Sugar Beach (29-31 Mar 14)

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March 30th 2014
Published: March 30th 2014
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Sugar BeachSugar BeachSugar Beach

Aka Langub Beach, also the reason for the exhausting 6h+ journey across Negros. Not sure if it's called Sugar Beach cos of the coarse, brown sand, or because of Negros' history as a sugarcane producing region. Either way, certainly the journey itself was an adventure in its own right. And the beach, well not too bad either I must say!
I guess I shouldn't have remarked that I hadn't taken much land transportation yet in the Visayas.

Having made a somewhat last minute decision to make a long detour to a somewhat remote beach on the Southwestern coast of Negros, it was an exhausting 6h+ journey from Bais to my next destination, Sugar Beach, just a few kilometres north of the closest town of Sipalay.

And when I say exhausting, I mean 2h standing-room alone Ceres bus ride (Bais-Kabankalan), 2x jeepney (Kabankalan-Inayauan-Montilla), tricycle ride (Montilla-Nauhang) and finally paddle boat ride across a tidal river to Sugar Beach, then 10 min hike with all my gear on the sandy beach-exhausting!

Ok, I've taken longer and worse journeys before (the 16h train ride from Mandalay to Katha in Myanmar and 18h trans-Sumatran bus ride from Bukittingi to Parapet in Indonesia ) come to my immediately), but I guess this one stands out for the sheer variety of mode and number of transfers.

And it really was kind of a split-second decision too that I made to come here. I figured I probably had time to visit one more place before my last stop in Negros, so I thought, why not this beach that LP raved so much about?

And it was worth it. I guess it's quite not as remote these days, but the total number of people on this roughly 2km stretch of sand was probably just a few dozen the few days I was here, which means that at any given time there were only a handful of people in the water.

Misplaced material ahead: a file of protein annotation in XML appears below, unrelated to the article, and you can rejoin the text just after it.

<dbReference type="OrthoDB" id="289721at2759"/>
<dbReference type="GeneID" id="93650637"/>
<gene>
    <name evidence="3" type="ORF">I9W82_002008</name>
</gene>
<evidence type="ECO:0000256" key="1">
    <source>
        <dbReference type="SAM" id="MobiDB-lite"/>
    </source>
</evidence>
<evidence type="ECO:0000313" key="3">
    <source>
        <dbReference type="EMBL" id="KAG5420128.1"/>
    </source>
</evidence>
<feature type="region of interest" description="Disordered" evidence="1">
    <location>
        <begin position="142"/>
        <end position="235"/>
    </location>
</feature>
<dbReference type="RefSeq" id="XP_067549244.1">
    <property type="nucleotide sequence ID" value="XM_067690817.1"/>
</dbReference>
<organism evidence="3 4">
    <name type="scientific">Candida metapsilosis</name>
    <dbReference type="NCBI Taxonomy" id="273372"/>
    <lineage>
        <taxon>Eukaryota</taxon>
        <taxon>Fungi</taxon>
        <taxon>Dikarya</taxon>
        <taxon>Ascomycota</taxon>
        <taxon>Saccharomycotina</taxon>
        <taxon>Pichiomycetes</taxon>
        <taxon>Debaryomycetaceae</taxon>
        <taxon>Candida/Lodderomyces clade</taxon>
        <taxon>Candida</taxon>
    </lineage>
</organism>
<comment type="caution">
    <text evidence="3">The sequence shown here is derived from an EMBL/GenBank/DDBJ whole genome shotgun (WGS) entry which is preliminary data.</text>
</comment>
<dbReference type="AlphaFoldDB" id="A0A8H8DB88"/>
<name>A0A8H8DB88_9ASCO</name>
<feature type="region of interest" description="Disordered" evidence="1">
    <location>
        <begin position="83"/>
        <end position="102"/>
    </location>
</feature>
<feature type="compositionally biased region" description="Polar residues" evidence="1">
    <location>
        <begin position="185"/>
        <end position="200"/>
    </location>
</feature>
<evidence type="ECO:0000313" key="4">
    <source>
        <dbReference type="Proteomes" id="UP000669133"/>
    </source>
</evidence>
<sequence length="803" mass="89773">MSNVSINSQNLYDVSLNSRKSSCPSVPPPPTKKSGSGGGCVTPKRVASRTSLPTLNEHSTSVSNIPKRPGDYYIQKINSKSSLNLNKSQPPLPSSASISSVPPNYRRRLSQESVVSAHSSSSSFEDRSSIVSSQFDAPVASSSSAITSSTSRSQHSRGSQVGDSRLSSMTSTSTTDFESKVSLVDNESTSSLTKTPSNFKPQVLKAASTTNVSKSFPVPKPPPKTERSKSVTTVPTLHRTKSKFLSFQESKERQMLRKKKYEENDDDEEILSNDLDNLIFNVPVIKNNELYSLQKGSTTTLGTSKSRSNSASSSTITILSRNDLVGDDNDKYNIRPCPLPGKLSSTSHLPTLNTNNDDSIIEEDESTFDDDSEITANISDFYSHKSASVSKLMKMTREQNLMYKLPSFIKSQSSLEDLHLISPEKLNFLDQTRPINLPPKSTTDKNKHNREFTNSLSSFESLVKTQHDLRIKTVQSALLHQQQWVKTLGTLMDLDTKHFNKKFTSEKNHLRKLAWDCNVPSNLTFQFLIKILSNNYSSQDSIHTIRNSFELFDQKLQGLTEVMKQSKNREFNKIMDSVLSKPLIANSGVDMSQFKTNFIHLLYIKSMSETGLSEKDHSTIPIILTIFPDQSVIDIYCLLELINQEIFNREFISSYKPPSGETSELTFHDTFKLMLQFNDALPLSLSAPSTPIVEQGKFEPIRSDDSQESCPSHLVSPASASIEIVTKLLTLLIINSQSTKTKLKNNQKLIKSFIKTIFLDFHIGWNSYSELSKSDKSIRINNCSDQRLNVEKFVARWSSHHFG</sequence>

So the coarse, brown sand that might have given rise to the beach's name isn't quite as pretty as San Juan in Siquijor, and the abundance of driftwood on the beach, natural as they are, might annoy picky photographers. But I guess that mattered little to me. Journey as Destination gave me yet another lesson this time, one that I'd almost forgotten, and was now happy to be reminded of again.

Stayed at Driftwood Village Resort.

Additional photos below
Photos: 13, Displayed: 13


Sugar BeachSugar Beach
Sugar Beach

Nothing brings out a smile like the sun, sand and brightly-coloured bangkas!

And the pretty, winding hilly roads through Central Negros.
Standing Room Only!Standing Room Only!
Standing Room Only!

I was packed standing in the front with my face literally slammed against the door. Two hours from Bais to the transit town of Kabankalan. Not enjoyable.

Slightly better, at least I get a seat on the interprovincial jeepney ride, with the lovely countryside view out the window.

This is fast becoming an adventure in every single mode of transportation the Visayas can throw at me. Tricycle ride from the barangay Montilla to the coastal village of Nauhang.
Nauhang-Sugar BeachNauhang-Sugar Beach
Nauhang-Sugar Beach

And the final leg! Paddle boat steered by two kids across the tidal wave to my destination. PHP20 for their troubles. I hope Unicef doesn't come calling.
Mynah HutMynah Hut
Mynah Hut

Where I stayed in Driftwood Village Resort. At PHP800 (USD18), slightly above my budget, but pretty much the cheapest private room I could find. Anyway, it was well worth it.
Sugar BeachSugar Beach
Sugar Beach

I can see why LP says you could get stuck here for months...

5th April 2014
Nauhang-Sugar Beach

you should've paddled it yourself!
to spare you from guilt and participating in child labor. but I don't blame you for not wanting to. The trip does sound exhausting with all the transfers. I wouldn't have bothered unless there was a free buffet at the end
22nd April 2014
Nauhang-Sugar Beach

Haha the kids looked so keen on doing it, and they were certainly delighted with the PHP20 I gave them! Yes it was an exhausting journey there, but sometimes that just makes the arrival even more satisfying. Having travelled for some time now, I've started to realise that part of the point is the exhausting journeys themselves...

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